Brazil’s Walter Hugo Khouri (1929-2003) was an unknown master of horror filmmaking. Granted, only two of his 20-plus films were horror themed, but THE ANGEL OF THE NIGHT and DAUGHTERS OF FIRE are unquestioned genre standouts, marked by finely crafted suspense, atmospheric visual design and David Lynch-worthy surrealism.
Khouri, one of Brazil’s most prolific and respected filmmakers, forged a nearly five decade career that both preceded and outlasted the Cinema Novo movement of the 1960s and 70s. Khouri’s early films, which included 1958’s ESTRANHO ENCONTRO and 1959’s LONESOME WOMEN/FRONTEIRAS DO INFERNO, were highly existential and contemplative in nature. His masterpiece is alleged to be 1964’s Antonioni inspired MEN AND WOMEN/NOITE VAZIA, which is as potent a cinematic portrayal of urban disconnection and alienation as any you’ll see. However, I (having seen quite a few Khouri films) feel Khouri’s finest work was in his two 1970s-era excursions in horror.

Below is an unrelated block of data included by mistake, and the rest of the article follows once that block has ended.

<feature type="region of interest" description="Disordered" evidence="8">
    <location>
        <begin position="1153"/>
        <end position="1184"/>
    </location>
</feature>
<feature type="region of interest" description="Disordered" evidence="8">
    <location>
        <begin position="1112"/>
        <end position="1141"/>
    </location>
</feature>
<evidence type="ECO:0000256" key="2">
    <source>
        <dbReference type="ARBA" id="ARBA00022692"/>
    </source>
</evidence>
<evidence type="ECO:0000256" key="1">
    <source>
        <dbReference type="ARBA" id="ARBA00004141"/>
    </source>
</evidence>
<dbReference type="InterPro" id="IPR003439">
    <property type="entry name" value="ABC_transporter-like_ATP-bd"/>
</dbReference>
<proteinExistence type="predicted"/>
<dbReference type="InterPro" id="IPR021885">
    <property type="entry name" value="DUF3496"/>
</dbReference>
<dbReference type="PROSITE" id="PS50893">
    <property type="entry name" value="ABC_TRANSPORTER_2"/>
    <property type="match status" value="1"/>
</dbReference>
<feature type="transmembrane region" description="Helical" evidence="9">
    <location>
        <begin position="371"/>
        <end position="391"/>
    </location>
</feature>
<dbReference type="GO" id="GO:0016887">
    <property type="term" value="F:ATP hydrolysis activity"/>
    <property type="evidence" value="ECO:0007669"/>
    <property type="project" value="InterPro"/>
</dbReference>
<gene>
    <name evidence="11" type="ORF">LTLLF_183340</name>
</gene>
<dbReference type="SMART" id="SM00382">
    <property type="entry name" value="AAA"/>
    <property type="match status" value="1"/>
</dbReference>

1972’s Bergmanesque THE GODDESSES/AS DEUSAS contains hints of horror in its visually rapturous depiction of two women going sexually and psychologically bonkers in a scenic yet profoundly eerie rural environ. THE GODDESSES also explicitly prefigures THE ANGEL OF THE NIGHT and DAUGHTERS OF FIRE in its female-centered evocation of the corrosive effects of a seemingly idyllic landscape; indeed, the three films nearly form a trilogy.
The first of Khouri’s true horror films, the multi-award winning THE ANGEL OF THE NIGHT/O ANJO DA NOITE, appeared in 1974, and so prefigured HALLOWEEN and WHEN A STRANGER CALLS in its depiction of a young woman receiving threatening phone calls while looking after two children in a secluded mansion. Yet the proceedings are also very much in keeping with the tortured existentialism of Khouri’s previous films.
As an exercise in chilly minimalism the film is effective, even though it contains a lot of evident padding. That’s particularly true in the excessively drawn-out opening ten minutes, in which the heroine takes a never-ending bus ride to the mansion where most of the film takes place. But O ANJO DA NOITE is otherwise quite strong, with an expertly delineated atmosphere of creeping apprehension.